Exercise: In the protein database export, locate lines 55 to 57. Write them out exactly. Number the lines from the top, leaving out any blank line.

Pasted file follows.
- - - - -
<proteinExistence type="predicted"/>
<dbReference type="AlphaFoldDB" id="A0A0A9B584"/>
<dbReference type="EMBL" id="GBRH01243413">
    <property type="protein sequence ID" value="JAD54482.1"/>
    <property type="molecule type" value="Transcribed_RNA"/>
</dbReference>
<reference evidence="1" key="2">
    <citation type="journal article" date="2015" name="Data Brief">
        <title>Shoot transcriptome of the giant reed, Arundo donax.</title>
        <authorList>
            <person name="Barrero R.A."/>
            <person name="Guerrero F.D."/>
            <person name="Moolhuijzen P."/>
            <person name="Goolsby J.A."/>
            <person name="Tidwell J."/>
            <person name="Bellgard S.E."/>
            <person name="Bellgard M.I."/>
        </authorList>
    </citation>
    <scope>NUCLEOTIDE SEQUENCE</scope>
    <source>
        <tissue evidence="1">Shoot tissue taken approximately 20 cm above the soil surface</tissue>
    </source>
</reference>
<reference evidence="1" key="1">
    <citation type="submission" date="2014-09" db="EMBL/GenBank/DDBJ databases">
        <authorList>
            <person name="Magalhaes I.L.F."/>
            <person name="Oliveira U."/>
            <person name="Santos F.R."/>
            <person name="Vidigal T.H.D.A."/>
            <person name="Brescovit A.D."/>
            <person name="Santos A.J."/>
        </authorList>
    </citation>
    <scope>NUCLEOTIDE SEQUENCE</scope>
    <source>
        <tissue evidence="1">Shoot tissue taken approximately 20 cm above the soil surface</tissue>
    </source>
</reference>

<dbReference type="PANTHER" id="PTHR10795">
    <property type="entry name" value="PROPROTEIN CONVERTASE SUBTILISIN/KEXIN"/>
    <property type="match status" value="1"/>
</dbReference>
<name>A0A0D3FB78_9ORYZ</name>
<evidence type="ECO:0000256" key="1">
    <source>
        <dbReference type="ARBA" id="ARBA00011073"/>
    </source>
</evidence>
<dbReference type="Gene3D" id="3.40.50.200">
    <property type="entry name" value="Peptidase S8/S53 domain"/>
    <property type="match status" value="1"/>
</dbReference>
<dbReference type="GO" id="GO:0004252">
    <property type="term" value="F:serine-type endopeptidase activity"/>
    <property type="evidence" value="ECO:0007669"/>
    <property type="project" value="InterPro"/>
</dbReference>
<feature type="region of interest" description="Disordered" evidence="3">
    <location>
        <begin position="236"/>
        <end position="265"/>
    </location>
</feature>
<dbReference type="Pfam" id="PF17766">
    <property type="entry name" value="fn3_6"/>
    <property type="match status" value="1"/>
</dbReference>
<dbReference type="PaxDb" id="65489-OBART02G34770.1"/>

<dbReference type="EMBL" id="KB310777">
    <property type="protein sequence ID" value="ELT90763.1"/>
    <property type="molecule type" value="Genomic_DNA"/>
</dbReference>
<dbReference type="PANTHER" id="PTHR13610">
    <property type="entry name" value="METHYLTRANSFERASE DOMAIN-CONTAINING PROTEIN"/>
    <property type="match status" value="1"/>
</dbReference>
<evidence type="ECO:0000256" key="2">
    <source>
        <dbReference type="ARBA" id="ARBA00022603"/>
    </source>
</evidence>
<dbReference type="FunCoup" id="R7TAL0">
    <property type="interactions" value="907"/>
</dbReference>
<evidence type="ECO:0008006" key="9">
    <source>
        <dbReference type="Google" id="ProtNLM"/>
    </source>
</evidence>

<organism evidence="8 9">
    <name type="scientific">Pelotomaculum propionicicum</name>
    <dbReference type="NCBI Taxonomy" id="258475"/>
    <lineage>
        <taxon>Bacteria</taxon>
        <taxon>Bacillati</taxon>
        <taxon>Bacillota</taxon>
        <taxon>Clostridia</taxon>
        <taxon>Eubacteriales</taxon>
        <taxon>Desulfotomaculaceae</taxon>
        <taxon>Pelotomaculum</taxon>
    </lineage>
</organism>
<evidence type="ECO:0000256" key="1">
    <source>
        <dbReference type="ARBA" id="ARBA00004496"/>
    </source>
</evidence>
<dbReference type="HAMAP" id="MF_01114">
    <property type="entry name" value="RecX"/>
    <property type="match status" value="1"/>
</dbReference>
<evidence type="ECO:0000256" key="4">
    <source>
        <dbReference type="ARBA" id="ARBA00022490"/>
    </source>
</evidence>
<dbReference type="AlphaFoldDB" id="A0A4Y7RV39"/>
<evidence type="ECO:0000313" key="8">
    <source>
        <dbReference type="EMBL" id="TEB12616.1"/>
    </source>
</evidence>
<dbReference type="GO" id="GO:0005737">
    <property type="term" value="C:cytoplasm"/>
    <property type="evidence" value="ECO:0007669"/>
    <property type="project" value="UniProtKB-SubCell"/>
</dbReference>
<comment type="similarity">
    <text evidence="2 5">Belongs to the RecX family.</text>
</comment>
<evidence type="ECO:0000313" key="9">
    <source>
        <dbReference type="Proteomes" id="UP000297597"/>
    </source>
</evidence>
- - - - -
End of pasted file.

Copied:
<dbReference type="GO" id="GO:0004252">
    <property type="term" value="F:serine-type endopeptidase activity"/>
    <property type="evidence" value="ECO:0007669"/>